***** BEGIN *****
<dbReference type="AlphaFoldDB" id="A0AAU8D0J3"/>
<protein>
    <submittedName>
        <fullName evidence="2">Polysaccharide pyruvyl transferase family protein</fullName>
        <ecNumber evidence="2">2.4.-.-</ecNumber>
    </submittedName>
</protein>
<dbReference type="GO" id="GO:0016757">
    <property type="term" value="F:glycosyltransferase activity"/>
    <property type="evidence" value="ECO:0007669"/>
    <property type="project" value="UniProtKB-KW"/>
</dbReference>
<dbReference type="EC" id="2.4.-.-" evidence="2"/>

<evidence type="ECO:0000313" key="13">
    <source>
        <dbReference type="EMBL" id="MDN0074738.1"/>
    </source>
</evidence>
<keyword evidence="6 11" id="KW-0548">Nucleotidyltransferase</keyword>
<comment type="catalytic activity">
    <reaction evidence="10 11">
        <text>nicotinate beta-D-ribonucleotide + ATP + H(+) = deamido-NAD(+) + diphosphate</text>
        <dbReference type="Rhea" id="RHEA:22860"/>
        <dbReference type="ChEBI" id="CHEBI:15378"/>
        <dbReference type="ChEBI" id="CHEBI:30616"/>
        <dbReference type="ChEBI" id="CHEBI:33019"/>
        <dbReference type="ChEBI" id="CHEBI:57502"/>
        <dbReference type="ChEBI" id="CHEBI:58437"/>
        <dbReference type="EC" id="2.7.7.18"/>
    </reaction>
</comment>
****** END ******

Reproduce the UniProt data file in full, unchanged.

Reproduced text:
<dbReference type="AlphaFoldDB" id="A0AAU8D0J3"/>
<protein>
    <submittedName>
        <fullName evidence="2">Polysaccharide pyruvyl transferase family protein</fullName>
        <ecNumber evidence="2">2.4.-.-</ecNumber>
    </submittedName>
</protein>
<dbReference type="GO" id="GO:0016757">
    <property type="term" value="F:glycosyltransferase activity"/>
    <property type="evidence" value="ECO:0007669"/>
    <property type="project" value="UniProtKB-KW"/>
</dbReference>
<dbReference type="EC" id="2.4.-.-" evidence="2"/>

<evidence type="ECO:0000313" key="13">
    <source>
        <dbReference type="EMBL" id="MDN0074738.1"/>
    </source>
</evidence>
<keyword evidence="6 11" id="KW-0548">Nucleotidyltransferase</keyword>
<comment type="catalytic activity">
    <reaction evidence="10 11">
        <text>nicotinate beta-D-ribonucleotide + ATP + H(+) = deamido-NAD(+) + diphosphate</text>
        <dbReference type="Rhea" id="RHEA:22860"/>
        <dbReference type="ChEBI" id="CHEBI:15378"/>
        <dbReference type="ChEBI" id="CHEBI:30616"/>
        <dbReference type="ChEBI" id="CHEBI:33019"/>
        <dbReference type="ChEBI" id="CHEBI:57502"/>
        <dbReference type="ChEBI" id="CHEBI:58437"/>
        <dbReference type="EC" id="2.7.7.18"/>
    </reaction>
</comment>